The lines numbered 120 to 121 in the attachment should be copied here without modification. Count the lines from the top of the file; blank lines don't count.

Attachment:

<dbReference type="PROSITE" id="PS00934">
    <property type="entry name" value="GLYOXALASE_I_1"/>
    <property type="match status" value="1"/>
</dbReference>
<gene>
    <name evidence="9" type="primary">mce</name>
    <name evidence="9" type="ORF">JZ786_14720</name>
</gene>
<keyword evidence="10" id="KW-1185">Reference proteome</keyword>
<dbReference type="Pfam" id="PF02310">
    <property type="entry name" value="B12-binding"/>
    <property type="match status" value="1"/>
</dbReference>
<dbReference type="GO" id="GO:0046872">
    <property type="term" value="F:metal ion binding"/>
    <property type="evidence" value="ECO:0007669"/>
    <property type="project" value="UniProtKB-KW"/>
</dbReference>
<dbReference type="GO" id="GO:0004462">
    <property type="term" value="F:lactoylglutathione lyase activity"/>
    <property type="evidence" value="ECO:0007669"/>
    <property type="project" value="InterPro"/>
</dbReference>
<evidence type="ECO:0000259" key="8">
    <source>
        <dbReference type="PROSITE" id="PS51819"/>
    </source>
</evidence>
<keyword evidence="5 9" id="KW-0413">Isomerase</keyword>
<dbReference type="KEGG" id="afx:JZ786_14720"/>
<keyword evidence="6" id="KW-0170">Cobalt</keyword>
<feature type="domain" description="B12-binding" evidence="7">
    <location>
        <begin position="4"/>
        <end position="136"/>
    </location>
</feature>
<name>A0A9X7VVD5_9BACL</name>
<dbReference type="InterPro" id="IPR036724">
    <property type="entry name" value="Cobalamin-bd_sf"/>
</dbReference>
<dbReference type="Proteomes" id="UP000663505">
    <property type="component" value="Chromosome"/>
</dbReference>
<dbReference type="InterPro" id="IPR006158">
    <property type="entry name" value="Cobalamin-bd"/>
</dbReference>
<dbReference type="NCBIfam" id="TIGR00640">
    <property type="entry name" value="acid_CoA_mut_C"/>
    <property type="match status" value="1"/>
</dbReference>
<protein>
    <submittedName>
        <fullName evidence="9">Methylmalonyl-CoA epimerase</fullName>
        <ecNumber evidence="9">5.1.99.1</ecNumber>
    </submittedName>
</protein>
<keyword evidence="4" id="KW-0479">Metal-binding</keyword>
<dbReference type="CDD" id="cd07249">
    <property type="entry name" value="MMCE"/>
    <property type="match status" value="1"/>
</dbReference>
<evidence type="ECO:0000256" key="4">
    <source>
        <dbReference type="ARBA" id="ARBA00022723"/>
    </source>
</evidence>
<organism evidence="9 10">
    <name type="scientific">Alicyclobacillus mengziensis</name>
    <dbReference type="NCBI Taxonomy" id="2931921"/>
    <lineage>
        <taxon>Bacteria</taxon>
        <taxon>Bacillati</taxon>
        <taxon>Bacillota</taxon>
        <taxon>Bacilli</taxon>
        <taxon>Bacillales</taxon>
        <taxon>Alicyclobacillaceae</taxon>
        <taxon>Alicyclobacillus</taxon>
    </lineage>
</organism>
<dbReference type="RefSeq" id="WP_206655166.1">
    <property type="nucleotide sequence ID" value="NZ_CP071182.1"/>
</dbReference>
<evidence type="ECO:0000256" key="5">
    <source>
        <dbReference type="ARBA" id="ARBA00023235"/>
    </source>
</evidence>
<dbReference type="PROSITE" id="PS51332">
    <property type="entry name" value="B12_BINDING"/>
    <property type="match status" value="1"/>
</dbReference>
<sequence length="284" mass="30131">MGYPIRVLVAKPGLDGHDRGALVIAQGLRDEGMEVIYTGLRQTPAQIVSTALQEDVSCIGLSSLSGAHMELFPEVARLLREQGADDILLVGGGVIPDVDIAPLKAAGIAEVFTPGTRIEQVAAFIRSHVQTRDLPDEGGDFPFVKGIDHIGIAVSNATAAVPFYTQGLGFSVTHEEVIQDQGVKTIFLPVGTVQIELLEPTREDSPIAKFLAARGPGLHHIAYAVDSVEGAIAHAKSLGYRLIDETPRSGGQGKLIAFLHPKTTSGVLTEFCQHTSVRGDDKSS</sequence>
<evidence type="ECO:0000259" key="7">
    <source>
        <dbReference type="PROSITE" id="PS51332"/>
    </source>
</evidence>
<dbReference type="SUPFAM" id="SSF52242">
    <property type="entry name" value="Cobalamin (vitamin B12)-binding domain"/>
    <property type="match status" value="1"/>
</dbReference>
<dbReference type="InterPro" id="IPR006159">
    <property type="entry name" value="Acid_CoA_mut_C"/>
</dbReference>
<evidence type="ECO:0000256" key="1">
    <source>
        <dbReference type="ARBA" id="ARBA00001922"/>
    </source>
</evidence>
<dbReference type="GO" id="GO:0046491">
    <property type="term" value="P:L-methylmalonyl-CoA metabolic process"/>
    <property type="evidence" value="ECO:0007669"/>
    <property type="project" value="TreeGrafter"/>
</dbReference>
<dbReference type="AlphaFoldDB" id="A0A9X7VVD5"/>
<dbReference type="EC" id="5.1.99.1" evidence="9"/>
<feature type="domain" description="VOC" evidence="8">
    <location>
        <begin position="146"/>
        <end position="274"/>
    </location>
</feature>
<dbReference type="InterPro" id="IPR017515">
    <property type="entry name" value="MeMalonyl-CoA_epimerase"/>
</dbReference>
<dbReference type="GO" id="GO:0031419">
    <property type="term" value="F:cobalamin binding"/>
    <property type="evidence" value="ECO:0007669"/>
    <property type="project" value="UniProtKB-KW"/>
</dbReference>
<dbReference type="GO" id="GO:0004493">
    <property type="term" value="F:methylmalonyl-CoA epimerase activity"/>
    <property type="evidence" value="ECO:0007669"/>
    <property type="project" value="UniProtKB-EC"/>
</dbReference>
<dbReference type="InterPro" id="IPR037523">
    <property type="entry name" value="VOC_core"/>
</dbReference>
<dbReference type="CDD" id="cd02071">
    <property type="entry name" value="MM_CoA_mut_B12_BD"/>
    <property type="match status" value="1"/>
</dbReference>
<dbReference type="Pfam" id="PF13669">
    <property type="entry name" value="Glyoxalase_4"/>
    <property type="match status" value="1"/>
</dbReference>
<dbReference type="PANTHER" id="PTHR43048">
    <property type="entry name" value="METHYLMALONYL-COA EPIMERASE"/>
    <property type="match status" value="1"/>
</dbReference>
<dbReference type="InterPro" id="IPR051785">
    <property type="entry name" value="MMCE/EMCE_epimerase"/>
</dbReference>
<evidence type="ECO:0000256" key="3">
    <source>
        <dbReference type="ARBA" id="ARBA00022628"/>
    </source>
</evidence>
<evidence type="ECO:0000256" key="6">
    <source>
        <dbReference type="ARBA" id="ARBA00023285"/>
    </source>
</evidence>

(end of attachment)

        <begin position="146"/>
        <end position="274"/>